Yes, we were as skeptical as you, but it really worked!

After that, we made noni juice regularly. We always had some in our refrigerator to take at the first sign of any cold or flu. Or any kind of respiratory congestion. Only now, we drank it straight instead of mixing it with fruit juice. We found a quick chaser of our favorite cheese would help the aftertaste.

Native Hawaiians used the entire noni plant.

As with all High Value plants, the fruit, leaves, flowers, stems, bark, and roots were all used. Every single part had its own medicinal purpose. 

For example, some parts were best for heart and blood pressure issues, whereas others were good for diabetes or even ukus (head lice). The leaves could be heated over a fire to bring out the oils and then wrapped on injured skin. 

We have also heard many stories from friends in Hawai’i where someone was helped by noni juice for a variety of complaints. And not just colds and flu. Noni has traditionally been used for many other illnesses such as depression and anxiety.

If you continue to search online, you will find a plethora of other conditions and illnesses which people say noni helps with. In addition, you will discover that noni is rich in Vitamin C, potassium, and beta carotene among other health benefits.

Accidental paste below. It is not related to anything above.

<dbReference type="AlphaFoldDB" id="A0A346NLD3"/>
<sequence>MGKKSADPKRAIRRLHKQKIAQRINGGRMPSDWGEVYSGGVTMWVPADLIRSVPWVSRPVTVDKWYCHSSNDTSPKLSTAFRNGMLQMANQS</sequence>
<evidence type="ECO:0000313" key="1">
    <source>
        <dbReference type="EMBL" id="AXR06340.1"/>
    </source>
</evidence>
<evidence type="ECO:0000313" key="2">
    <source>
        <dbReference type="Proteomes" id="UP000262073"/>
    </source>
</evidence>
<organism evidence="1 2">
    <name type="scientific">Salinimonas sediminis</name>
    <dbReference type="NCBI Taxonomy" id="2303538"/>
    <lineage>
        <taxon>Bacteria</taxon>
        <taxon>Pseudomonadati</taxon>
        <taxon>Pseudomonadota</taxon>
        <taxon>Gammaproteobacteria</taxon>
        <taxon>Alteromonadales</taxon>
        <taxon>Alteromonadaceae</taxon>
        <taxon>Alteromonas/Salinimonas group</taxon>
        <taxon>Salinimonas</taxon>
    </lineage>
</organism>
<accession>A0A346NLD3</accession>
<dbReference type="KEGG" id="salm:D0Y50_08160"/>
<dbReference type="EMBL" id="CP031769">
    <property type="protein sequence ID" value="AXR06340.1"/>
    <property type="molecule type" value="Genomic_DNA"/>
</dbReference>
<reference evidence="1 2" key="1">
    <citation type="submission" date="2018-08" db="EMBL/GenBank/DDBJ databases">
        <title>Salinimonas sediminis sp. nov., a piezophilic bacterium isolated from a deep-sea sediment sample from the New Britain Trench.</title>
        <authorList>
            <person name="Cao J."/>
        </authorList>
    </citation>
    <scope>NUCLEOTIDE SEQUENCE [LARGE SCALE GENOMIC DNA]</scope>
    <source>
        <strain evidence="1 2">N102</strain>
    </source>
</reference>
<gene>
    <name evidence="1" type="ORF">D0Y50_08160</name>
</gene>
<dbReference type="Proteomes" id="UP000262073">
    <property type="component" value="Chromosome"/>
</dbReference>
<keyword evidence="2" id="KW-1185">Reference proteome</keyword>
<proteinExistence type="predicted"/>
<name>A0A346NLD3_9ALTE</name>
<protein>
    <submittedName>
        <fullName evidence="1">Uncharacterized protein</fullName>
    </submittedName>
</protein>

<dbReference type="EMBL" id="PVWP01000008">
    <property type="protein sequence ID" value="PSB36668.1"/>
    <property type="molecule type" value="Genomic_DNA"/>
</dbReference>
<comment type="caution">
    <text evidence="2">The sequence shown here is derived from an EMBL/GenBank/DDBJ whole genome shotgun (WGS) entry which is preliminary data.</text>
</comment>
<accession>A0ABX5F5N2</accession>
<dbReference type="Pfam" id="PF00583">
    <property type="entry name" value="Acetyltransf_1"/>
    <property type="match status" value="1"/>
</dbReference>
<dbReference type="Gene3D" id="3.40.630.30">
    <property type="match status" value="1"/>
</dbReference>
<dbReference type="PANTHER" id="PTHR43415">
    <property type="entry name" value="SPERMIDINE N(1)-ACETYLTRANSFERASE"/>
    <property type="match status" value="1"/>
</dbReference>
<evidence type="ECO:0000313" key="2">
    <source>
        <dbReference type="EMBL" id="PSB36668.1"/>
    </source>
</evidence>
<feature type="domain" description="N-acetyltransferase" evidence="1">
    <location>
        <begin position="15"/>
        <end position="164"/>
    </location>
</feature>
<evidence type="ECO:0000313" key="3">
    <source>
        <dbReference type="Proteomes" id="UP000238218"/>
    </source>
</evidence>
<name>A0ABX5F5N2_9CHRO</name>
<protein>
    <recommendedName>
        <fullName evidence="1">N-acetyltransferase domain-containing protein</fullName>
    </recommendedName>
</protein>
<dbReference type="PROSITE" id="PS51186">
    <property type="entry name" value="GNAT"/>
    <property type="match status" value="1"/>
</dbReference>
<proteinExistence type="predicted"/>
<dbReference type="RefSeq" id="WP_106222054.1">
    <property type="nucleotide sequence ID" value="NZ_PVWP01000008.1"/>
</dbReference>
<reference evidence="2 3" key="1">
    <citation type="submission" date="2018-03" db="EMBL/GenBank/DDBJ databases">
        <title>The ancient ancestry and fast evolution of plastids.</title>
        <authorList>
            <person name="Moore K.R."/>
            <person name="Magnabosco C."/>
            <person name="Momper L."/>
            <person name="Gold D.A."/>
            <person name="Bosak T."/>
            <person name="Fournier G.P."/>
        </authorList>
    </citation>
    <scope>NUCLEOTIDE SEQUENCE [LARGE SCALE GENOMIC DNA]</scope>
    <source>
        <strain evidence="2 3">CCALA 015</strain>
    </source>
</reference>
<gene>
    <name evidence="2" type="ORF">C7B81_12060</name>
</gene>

Of course, none of the medicinal uses have been adequately studied or proven to satisfy the FDA, a very lengthy, multi-million-dollar process. So, we just follow the legends and stories of the past and share the historical experiences.

Technically, there was one other, Non-Medicinal use, for noni. 

The ancient Polynesians and the Asian people before them would use noni as a survival food during famines. A real Famine Food as it was called. Probably because the trees produce such an abundant amount of fruit most of the year! It tastes ok if you eat it while the fruit is still predominantly green with very little yellow. Since it is rich in vitamins, you can see how it would be a blessing during a famine.

As you can imagine, there have been many attempts at bottling and selling anything from the noni fruit. However, we suggest that if you decide to try something made from noni, if it does not have some nasty flavor, it probably has very little actual noni juice inside. 

If you find one that really tastes bad, that is the real stuff!

And then, you can try it just like many a grandmother would suggest you try it – for sore throats, colds, chest congestion, and even the flu. 

It worked for the Hawaiian people for centuries.

Just please remember – it is not FDA approved for any medicinal use. It is an old-style remedy with the worst side effect being the face you make when you taste it!

Writing by Peter D. Black

Graphic Design and Layout by Sugandha Ferro Black

 

 

Photos courtesy of Wiki Commons and other paid for or free sources unless otherwise noted.

Ripe Fruit and Juice | © CC BY 3.0 Tijuana Brass/Wiki, All other photos | © Scott Nelson/Flickr/Public Domain